by Nomsa Chirisa

If it is worth writing, it is worth publishing! Getting a book into the hands of the reader is a commitment. Congratulations on completing the manuscript and publishing that book!

Publishers, authors and writers will agree that publishing a book is indeed a journey, and it ends when the book is in the hands of the reader. It takes time to nurture the idea, develop it into a concept, create content, revise, rewrite, and finally hand it over to the publisher. That’s bravado. It’s easy, and it’s also possible.

The nonfiction author of the book Leadership for Development, Dr Zachariah Munakamwe says writing and publishing a book is not a walk in the park. You must like writing or have something to drive your agenda to write in order to survive the entire process.

Dr Munakamwe mentions the time aspect and states that the amount of time required to write a manuscript is unbelievable and not many people can commit to it. “Time-poor people cannot be authors. Some people use ghost and angel writers, but I am not a fan of that. I prefer to write for myself so that I develop my skills, and fully own the work confidently and only share the credit with the editor and publisher. This is just my opinion. I know people use ghostwriters for various and valid reasons, I think there is nothing wrong with that,” he said.

Dr Munakamwe’s book Leadership for Development is of the nonfiction genre. The themes brought up include servant leadership, impactful leadership, personal and community development, becoming the best version of yourself, owning means of production, leading by example, self-awareness, conquering adversities, and pursuing happiness.

Having started writing for publication in 2008, Dr Munakamwe has written peer-reviewed journal papers, conference proceeding papers, and scientific magazine articles. He then published his first book in 2020, titled Entrepreneurship for Sustainable Development – Toward Poverty Eradication.

Ideas emanate from a wide pool and trigger writers to write.

Ideas emanate from a wide pool and trigger writers to write. Dr Munakamwe says his writing ideas spring from his career knowledge, work, and life experiences. He further points out some inspirations that stimulate him to develop his idea into a concept and create content. “I read a lot. This is a habit that I developed since I was young. I have substantial work and life experiences that I thought were worth sharing with others. I wanted someone to benefit from my experiences, including my mistakes and successes. I had the desire to contribute to changing society for the better. I also write to motivate, provoke mindset change, challenge, and inspire others to do better things for development.”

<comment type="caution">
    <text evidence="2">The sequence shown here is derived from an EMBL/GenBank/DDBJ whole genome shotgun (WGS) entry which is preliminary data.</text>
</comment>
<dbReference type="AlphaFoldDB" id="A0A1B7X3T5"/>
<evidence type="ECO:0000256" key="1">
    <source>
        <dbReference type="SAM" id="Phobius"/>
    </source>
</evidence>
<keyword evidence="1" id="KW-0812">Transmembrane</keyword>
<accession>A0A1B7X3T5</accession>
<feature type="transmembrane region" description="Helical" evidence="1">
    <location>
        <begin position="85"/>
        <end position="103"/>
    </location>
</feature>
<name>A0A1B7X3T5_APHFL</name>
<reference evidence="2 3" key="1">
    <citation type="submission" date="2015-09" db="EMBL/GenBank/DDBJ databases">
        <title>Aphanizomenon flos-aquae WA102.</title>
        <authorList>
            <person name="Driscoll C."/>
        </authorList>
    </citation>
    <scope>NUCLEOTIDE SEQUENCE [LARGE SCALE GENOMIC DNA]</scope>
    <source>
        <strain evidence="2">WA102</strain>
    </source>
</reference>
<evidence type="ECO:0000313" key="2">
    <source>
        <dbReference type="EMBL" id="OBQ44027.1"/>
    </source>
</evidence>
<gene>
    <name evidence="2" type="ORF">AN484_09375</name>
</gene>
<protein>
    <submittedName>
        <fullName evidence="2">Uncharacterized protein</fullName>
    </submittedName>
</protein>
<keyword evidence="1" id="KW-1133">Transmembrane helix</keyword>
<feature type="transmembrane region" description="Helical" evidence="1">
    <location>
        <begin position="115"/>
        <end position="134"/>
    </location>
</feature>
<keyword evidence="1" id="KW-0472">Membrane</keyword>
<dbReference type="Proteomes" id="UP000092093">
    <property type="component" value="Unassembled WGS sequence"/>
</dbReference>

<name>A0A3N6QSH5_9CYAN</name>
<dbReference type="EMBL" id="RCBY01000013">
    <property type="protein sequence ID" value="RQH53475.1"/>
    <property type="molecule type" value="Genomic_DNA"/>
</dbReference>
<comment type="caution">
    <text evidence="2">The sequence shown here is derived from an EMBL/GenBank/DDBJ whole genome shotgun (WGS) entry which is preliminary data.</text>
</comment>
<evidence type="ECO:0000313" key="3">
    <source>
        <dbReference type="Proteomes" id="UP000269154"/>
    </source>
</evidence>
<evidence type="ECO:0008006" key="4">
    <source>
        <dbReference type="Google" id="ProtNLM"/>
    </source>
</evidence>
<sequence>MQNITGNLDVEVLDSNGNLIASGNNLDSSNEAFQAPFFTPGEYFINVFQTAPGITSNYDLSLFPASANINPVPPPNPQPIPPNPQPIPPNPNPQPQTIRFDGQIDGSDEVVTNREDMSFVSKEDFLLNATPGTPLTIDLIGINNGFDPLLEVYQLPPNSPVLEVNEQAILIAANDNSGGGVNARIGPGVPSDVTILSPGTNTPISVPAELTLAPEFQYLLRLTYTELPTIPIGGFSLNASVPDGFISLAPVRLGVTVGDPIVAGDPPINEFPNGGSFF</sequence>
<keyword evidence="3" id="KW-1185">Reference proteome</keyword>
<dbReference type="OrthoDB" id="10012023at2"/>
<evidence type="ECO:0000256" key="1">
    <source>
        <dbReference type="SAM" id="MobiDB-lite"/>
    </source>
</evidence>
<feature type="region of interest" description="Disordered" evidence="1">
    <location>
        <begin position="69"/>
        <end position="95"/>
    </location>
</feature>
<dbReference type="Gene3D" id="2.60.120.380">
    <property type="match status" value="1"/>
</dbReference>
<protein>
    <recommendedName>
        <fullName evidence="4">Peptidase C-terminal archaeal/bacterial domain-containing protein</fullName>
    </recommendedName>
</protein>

Dr Munakamwe gave an account of his writing process and highlighted the writing idea as a solution to an existing problem. “I think of a big idea in line with solving current challenges and develop a book title around that. I mainly focus on areas that I believe I have enough experience and knowledge on, to meaningfully contribute and add to the existing body of knowledge.”

Dr MunKmwe also adds, as with most writers, that he researches and drafts topic chapters and subheadings as a guide/outline. From that, he begins the first draft by randomly writing anything related to the topic and the subheadings, straight from the heart. He says, “I do this in order to be original and to avoid plagiarising and duplicating existing literature and other people’s work” – a major issue affecting and crippling the publishing industry.